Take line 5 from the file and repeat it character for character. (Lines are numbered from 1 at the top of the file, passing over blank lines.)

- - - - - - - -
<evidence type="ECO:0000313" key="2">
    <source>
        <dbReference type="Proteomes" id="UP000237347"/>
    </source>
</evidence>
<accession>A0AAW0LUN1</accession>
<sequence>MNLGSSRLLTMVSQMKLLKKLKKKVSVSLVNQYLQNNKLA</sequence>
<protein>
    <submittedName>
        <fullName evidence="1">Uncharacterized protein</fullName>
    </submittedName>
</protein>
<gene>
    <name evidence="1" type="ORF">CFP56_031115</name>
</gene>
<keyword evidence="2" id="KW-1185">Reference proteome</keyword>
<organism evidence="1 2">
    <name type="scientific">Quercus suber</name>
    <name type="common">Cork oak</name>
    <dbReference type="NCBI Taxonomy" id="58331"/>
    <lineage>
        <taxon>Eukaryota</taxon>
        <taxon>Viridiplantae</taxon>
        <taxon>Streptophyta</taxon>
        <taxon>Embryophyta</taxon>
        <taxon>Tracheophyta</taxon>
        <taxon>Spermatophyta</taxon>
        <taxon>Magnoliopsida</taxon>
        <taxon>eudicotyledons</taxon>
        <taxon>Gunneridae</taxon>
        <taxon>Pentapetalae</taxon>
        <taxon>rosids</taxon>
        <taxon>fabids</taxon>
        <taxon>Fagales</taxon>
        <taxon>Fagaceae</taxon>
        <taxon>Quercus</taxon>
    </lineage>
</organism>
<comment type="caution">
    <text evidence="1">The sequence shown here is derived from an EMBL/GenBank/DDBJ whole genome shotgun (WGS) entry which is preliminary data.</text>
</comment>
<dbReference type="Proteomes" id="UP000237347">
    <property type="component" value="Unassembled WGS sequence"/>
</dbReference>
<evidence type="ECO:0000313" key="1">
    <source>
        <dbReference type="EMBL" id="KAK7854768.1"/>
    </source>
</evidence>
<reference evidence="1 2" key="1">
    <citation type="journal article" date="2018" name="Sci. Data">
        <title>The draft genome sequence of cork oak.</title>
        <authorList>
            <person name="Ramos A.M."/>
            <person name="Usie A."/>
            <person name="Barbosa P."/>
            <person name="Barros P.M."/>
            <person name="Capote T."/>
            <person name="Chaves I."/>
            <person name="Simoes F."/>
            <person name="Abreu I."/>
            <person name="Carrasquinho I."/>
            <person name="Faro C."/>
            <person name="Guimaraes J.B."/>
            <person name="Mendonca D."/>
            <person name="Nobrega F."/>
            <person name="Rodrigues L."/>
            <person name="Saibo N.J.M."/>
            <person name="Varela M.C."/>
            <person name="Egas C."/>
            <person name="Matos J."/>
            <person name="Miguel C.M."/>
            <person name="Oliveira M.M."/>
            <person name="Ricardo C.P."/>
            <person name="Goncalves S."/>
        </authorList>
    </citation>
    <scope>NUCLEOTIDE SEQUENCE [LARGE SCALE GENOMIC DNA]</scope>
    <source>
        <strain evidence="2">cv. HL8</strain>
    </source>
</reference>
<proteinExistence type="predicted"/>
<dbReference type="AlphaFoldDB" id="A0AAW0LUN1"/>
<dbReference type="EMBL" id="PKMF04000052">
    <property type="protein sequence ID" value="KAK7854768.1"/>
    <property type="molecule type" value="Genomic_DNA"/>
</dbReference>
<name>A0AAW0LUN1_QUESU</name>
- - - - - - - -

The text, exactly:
</evidence>